In May 2017, I accepted a job offer at the Wisconsin IceCube Particle Astrophysics Center (WIPAC) in Madison - a job that will send me to the bottom of Earth. IceCube is a giant Neutrino detector at South Pole, and it will be my job to keep its computers running. For an entire year (November 2017 to December 2018) I will live and work at the Amundson-Scott South Pole Station in Antarctica. Being an IceCube "Winterover" has been my dream job for years - und now the dream is real. This page is my journal of this once-in-a-lifetime adventure.
Most of the content will be in English, but I will also drop some stuff in German occasionally. The journal entries are sorted by date (latest first).
A lot of people that follow my blog requested images of station interior - and I take fan mail very seriously! So today's journal entry is about one of the most important places inside Amundsen-Scott South Pole station: The power plant.
Normally, people are not allowed in the power plant unless they are staff or have some serious business to do there - and my business is pretty serious! As a member of South Pole Station fire brigade, I need to know every last corner of the station in my sleep, especially the power plant as a fire-hazardous area. So Rob, our fire brigade team lead, gave us a tour: South Pole Station entirely depends on jet fuel which is brought here by plane and the South Pole Traverses. Below you can see the "fuel bladders" that are towed all the way from McMurdo to South Pole on a sled! At Pole, the fuel is stored in gigantic cylinders in the fuel arch, and converted into power and heat by four bigass yellow engines. Those are supposed not to catch on fire - but IF shit would hit the fan, there is an emergency power plant on the other side of the station, which could keep the winterovers alive for the rest of the year. Let's hope that won't be necessary...
Speaking of fuel: Since last week, I am a proud member of the winterover fuelie team! Together with Rob, who is also one of our research associates (RAs) besides fire team lead, and Justin, our facilities engineer, I am responsible for fueling the last plane that leaves Pole (because the summer fuelies will be on it), and the first plane that gets here next year. The job also includes testing our fuel for sediments and water; it might get used to refuel some of the aircrafts during the summer. The most awesome part of the job though: Marshalling the last Herc. Isn't that exciting?! I've been studying marshalling signs all month! :)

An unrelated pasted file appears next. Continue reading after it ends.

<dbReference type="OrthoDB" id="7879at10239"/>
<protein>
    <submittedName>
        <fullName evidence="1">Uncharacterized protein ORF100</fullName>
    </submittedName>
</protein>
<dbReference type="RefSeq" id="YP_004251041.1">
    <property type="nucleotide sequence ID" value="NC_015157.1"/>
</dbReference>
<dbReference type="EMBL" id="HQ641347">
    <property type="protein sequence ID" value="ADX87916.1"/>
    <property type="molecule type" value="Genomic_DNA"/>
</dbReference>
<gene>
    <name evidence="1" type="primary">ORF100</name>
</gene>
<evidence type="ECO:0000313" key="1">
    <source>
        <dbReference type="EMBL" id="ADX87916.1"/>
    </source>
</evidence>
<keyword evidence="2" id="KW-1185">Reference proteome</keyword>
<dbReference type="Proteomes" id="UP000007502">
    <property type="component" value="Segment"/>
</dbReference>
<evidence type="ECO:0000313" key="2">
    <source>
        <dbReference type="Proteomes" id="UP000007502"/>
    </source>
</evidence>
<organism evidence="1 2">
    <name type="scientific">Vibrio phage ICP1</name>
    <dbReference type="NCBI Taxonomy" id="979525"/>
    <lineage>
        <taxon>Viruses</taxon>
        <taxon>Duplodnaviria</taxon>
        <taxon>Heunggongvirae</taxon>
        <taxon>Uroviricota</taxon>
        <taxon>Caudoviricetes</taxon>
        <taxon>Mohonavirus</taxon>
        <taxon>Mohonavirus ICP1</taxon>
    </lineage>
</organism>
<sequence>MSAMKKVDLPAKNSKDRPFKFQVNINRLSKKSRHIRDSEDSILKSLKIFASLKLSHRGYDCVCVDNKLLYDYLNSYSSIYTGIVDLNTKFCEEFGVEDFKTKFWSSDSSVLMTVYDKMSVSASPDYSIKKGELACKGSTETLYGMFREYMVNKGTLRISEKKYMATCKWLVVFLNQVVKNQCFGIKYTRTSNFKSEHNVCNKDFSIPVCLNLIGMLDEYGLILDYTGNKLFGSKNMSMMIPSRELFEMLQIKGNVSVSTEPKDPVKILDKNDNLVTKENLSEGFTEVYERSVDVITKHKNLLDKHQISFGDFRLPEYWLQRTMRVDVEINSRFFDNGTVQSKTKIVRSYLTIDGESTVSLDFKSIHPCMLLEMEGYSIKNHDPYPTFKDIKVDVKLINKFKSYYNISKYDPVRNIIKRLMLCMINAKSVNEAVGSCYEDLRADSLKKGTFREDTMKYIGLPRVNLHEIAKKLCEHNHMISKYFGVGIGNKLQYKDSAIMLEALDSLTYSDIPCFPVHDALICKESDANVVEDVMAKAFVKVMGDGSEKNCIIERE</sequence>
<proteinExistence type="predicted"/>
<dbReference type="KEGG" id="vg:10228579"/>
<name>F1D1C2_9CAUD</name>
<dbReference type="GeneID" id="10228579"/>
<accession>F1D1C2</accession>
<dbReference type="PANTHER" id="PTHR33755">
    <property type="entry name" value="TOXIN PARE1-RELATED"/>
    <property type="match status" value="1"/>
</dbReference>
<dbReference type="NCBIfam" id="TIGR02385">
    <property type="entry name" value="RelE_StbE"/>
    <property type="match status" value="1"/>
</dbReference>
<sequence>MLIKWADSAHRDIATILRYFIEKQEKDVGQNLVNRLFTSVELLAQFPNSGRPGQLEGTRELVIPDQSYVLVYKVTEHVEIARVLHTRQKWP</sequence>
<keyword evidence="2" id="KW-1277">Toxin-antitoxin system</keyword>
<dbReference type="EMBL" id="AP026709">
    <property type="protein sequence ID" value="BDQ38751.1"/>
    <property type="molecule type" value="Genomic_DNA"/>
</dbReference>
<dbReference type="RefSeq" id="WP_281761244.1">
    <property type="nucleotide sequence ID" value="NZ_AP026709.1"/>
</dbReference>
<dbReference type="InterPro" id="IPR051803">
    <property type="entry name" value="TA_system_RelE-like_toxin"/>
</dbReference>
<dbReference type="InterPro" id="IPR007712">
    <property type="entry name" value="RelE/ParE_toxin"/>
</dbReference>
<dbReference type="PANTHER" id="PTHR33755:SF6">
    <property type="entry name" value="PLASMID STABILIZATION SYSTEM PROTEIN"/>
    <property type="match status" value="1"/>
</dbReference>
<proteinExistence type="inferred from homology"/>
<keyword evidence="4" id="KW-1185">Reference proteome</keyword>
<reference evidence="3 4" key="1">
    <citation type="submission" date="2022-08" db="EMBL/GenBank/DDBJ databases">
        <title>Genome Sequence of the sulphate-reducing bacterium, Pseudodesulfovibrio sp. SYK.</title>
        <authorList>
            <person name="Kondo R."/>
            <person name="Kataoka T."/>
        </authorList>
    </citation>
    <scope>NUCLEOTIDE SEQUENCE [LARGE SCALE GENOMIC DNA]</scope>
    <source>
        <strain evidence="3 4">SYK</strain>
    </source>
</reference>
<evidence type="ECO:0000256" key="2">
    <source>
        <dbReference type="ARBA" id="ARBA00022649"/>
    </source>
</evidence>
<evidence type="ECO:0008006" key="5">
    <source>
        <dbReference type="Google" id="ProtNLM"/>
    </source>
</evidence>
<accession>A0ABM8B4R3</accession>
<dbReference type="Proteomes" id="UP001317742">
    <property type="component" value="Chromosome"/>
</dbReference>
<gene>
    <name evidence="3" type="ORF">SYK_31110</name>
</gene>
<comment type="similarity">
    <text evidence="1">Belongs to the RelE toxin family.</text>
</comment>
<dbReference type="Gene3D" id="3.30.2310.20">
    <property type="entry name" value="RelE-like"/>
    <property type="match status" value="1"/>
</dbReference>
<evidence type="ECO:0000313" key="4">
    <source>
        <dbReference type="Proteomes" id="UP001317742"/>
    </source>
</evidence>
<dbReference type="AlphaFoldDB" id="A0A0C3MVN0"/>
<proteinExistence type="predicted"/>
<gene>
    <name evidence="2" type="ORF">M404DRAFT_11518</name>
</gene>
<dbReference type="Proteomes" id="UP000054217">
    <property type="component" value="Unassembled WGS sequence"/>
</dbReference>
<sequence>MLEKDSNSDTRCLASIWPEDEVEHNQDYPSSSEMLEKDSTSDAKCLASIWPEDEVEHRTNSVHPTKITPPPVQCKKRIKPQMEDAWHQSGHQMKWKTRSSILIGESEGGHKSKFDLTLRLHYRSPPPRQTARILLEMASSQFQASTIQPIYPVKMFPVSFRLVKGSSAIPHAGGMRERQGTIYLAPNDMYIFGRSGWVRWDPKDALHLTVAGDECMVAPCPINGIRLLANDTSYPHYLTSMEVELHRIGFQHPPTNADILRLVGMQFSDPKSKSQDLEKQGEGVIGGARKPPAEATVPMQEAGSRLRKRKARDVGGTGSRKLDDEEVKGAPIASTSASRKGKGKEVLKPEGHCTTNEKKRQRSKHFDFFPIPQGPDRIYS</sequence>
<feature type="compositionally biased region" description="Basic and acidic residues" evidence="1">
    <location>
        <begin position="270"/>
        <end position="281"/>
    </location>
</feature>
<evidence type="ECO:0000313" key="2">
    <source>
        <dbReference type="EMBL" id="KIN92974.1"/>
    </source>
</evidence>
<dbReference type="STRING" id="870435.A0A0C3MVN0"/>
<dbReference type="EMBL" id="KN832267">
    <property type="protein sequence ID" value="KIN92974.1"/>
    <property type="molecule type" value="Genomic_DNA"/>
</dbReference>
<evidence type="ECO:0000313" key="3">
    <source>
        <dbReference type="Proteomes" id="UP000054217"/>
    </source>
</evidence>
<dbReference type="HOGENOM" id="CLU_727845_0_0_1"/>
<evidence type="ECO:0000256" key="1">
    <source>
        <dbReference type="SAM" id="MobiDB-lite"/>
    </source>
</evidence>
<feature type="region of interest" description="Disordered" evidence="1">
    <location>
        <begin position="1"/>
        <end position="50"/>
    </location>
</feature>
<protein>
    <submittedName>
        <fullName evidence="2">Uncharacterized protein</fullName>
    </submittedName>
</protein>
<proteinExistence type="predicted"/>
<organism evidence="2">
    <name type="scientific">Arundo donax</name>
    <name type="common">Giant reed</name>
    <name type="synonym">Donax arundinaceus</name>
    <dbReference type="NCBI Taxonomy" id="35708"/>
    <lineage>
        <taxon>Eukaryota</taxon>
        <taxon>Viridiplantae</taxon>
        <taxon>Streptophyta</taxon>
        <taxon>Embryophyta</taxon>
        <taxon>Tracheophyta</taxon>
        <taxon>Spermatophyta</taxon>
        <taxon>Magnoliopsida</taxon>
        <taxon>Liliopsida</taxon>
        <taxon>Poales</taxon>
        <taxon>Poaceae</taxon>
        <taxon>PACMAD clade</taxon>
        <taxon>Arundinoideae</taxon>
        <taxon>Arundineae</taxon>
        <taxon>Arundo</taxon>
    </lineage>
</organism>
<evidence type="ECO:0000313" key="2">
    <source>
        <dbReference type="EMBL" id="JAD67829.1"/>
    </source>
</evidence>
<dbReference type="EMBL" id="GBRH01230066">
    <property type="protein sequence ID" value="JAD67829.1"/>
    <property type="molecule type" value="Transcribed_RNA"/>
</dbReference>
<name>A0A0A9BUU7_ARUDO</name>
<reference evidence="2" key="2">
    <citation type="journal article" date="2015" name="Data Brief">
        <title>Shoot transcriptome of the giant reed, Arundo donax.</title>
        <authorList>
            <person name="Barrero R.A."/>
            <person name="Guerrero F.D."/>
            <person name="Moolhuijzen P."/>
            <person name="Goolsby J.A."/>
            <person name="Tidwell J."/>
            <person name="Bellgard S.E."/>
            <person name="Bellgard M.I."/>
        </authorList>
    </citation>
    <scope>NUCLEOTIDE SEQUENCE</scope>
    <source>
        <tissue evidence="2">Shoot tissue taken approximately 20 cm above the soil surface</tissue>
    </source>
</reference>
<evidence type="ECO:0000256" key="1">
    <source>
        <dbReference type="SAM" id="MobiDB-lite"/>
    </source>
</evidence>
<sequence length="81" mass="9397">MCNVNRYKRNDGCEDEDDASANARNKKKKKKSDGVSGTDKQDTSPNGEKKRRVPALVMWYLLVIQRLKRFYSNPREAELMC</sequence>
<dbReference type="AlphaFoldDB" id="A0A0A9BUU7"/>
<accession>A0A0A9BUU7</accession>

Winterover facts #6 The South Pole Traverse
Imagine a caravane in a desert - but instead of camels, you've got heavy bigass bulldozers; instead of tents, you've got containers on gigantic sleds; and instead of sand, you've got ice as far as the eyes can see. That's the South Pole Traverse. Three times a summer season, 10 intrepid heroes go on this incredible journey, towing fuel bladders all the way from McMurdo to South Pole to provide the station with liquid power for the winter.
There obviously is no paved road to Pole - so the Traverse has to make its way through more than 1600 km of ice and snow. The first vehicle in the caravane carries a ground-penetrating radar (GPR) to detect the many crevasses in the glacier, which can be fatal to mission and life.
The journey of the Traverse takes about three weeks with 12 hours of driving every day. Our 10 heroes have to spent their leisure time in very close quarters: There is a cargo-container sized module for sleeping, and another one that servers as kitchen and bathroom.
Okay okay, I'm up! What is it now? Does baby need a diaper change? In fact it does, except that the baby is IceCube, and the diaper is some part of its system that misbehaves. And if IceCube becomes very unhappy, it wakes up one of its winterovers over the radio to get some attention. And tonight is my turn. At a place that has brightest sunlight 24 hours a day, it's sometimes hard to tell the time by peaking through a window. But you can tell by the people you meet in the hallways. At night, the normally very busy station is fairly quiet, and the only people I run into are our breakfast chef Denise, and Josh, one of our satellite engineers, who is getting his first coffee of the work day. Having reached the B2 lab, I can quickly identify tonight's problem as a crash of the Data Processing and Filtering (PnF) system. This happens quite frequently, so I know exactly what to do. Nonetheless, I sit by my computer for a while to wait till baby IceCube calms down slowly.
Yes, that's right - As an IceCube winterover, you work whenever IceCube needs you, be it in the middle of the night or in the middle of your bi-weekly two-minute shower. Johannes and I work in alternating 7-day shifts, in which we have to pay very close attention to our radios in case IceCube gives us an emergency call.